New management could restore incubation at Superior Business Center
Superior and Douglas County are considering a management change for the Superior Business Center.
After a five-year hiatus, the Development Association could soon be responsible for managing the business incubator in Superior's North End. If approved by the Superior City Council and Douglas County Board, the move could include leasing the former Arrowhead Printing building and restoring services to help startup businesses launch successfully.
"We had some discussion internally about selling the building and I think that has kind of gone away," said Jason Serck, economic development, port and planning director for Superior.
In addition to anchor tenants, which subsidize startups, Development Association Director Jim Caesar — contracted by the city and county to run the building — has a number of small businesses including the Strength Factory and A2D2, which makes sensors used in grain elevators. The commercial kitchen in the building, the only one in the Twin Ports available for food manufacturers, currently has 10 tenants, with three more in the works, he said.
The Development Association had previously managed the facility between 2001 and 2014, when the association's board asked the city and county to resume management of the building for financial reasons, Serck said. At the time, the facility was losing money, which has since turned around under Caesar's management of the building.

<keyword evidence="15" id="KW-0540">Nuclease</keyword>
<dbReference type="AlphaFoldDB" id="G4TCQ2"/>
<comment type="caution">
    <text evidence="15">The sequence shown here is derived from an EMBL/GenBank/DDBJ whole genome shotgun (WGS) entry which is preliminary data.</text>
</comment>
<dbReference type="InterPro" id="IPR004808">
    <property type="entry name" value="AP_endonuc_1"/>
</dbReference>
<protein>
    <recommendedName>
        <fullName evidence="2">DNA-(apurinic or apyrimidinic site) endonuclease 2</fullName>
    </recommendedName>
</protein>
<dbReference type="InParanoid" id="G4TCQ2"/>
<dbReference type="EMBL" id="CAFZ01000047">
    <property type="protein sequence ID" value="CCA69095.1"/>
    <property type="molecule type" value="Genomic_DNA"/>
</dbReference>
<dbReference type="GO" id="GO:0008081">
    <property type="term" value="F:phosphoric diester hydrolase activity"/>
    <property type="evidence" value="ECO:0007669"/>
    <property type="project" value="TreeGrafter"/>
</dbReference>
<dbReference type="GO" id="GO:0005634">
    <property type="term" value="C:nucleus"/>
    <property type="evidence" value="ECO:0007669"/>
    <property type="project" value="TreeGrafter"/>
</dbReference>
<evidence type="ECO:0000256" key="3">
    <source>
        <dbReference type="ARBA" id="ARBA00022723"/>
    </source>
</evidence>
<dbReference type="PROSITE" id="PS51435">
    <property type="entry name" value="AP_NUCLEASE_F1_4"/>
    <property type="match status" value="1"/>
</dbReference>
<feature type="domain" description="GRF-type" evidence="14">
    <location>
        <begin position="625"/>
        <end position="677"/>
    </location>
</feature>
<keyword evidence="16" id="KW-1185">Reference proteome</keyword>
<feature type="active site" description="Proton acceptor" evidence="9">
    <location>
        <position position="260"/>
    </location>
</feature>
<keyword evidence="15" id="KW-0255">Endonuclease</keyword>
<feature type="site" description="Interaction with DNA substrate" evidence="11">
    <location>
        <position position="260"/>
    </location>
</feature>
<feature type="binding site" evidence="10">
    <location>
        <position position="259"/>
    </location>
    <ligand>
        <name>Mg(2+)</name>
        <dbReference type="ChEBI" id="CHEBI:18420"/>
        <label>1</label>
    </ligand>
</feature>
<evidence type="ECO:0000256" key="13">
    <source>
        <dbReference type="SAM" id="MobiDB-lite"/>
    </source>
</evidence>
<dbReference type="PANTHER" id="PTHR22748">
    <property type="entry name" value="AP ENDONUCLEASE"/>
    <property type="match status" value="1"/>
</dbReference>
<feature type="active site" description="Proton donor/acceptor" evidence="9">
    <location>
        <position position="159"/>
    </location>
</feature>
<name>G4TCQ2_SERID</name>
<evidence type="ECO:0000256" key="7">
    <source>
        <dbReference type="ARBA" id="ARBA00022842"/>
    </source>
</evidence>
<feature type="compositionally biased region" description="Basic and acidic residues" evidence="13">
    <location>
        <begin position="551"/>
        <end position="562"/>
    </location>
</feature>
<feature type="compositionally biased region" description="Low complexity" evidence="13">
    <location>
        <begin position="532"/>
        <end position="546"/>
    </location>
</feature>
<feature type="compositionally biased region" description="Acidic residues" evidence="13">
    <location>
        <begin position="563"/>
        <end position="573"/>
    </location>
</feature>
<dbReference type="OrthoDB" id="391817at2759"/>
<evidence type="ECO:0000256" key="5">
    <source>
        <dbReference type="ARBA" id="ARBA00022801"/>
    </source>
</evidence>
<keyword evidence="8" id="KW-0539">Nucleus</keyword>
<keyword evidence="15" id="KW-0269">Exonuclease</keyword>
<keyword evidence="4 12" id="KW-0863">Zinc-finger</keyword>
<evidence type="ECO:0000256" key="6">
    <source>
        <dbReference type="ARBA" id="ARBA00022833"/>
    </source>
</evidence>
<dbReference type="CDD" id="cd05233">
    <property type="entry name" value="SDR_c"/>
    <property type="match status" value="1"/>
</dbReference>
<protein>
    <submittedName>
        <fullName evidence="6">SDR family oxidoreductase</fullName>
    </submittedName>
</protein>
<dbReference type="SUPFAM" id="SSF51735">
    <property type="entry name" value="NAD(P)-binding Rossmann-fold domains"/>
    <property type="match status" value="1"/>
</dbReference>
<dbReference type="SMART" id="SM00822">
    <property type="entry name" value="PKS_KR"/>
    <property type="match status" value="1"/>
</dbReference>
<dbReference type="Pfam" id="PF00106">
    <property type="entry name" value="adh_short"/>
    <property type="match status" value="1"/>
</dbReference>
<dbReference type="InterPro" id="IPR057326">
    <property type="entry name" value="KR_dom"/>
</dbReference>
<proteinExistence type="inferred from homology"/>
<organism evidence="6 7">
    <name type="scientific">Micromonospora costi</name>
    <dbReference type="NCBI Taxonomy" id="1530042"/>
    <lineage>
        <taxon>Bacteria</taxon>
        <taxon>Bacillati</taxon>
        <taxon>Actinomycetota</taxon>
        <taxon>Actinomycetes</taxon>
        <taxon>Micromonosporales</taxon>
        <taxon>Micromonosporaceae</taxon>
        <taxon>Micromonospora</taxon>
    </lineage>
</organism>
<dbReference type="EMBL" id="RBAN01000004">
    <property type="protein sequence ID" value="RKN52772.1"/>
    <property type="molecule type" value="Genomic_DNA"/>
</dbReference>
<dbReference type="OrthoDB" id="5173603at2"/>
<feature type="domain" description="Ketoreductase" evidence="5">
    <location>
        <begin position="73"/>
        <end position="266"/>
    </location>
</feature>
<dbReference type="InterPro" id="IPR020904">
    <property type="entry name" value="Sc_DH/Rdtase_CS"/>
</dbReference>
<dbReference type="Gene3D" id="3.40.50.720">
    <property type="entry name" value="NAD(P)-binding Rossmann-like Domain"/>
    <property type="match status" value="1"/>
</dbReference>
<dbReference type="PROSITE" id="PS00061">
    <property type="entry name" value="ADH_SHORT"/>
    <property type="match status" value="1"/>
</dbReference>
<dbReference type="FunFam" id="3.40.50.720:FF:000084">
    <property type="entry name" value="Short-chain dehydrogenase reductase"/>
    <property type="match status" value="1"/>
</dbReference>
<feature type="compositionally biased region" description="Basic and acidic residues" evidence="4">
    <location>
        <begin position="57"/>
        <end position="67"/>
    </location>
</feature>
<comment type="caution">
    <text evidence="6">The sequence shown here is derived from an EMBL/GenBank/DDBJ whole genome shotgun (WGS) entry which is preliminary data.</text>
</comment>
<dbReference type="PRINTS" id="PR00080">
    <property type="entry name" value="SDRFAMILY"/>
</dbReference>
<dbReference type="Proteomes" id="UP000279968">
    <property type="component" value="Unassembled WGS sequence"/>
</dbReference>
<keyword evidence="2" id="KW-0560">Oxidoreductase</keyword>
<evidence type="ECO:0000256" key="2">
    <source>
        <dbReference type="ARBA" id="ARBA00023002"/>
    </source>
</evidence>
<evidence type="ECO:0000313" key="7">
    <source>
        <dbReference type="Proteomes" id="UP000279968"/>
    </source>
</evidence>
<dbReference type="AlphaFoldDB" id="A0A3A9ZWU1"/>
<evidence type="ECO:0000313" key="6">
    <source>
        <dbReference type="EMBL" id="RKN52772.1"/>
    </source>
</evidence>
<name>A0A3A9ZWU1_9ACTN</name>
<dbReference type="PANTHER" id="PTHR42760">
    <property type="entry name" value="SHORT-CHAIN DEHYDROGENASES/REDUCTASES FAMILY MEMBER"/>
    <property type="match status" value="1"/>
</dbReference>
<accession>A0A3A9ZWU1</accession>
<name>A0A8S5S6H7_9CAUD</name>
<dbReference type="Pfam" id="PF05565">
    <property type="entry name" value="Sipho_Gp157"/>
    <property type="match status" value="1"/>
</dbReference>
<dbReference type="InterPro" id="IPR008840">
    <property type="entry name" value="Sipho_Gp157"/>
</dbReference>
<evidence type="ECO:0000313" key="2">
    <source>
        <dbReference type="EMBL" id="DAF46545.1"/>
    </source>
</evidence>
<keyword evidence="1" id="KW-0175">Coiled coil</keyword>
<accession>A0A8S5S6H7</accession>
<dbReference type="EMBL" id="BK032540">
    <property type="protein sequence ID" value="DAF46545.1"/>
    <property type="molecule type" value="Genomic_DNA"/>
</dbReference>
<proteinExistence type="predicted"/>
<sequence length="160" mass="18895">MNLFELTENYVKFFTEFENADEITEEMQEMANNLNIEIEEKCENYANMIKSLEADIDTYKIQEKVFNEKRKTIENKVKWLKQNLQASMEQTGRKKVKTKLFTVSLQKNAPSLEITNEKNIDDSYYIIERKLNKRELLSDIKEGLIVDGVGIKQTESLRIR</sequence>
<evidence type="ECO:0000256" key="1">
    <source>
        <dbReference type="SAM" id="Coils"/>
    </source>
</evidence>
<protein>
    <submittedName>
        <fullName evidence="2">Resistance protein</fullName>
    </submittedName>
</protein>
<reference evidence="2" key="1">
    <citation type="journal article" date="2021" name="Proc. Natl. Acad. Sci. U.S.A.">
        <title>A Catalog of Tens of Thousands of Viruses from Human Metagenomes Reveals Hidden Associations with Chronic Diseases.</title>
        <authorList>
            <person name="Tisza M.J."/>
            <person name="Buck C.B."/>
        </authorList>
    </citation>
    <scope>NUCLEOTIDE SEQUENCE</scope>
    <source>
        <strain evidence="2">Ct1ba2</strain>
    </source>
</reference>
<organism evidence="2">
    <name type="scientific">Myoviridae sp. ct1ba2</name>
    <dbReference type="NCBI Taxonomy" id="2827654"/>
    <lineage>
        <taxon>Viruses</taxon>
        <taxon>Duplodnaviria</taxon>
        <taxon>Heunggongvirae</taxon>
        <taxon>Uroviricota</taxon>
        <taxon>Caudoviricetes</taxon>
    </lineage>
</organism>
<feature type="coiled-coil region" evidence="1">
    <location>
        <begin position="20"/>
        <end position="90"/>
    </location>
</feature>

Caesar was managing the Superior Business Center under contract before he was appointed to serve as director for the Development Association.
"We've essentially been managing the building," Serck said of the city and county.
Those responsibilities would shift to the Development Association if the city and county approve an agreement.
The goal behind the management change is to implement a strategic plan that would return the facility to its incubation mission.
"This building has kind of turned away from incubation, and we've got some long-term tenants in there," Serck said. "Jim wants to change that. The vision is to change that, and to essentially concentrate on a three- or four-year plan when each business comes in there and then graduate them, as well as provide incubation services."
According to the proposal, the Development Association would be in a better position to transition graduating businesses to other rental properties in the city
Serck said the reason for the change is IHS Doors, one of the anchor tenants in the building, is planning an expansion, but constraints on the building site would force that expansion to take place within the building, which would displace some current tenants. Those tenants would be moved to the Arrowhead Printing building, which would be leased by the Development Association, to open additional incubation space.
The advantage of leasing the Arrowhead Printing building is that it keeps it on the tax rolls, Caesar said.
Serck said the city's Finance and the county's Land and Development committees will review the proposal before it goes to the City Council and County Board for consideration.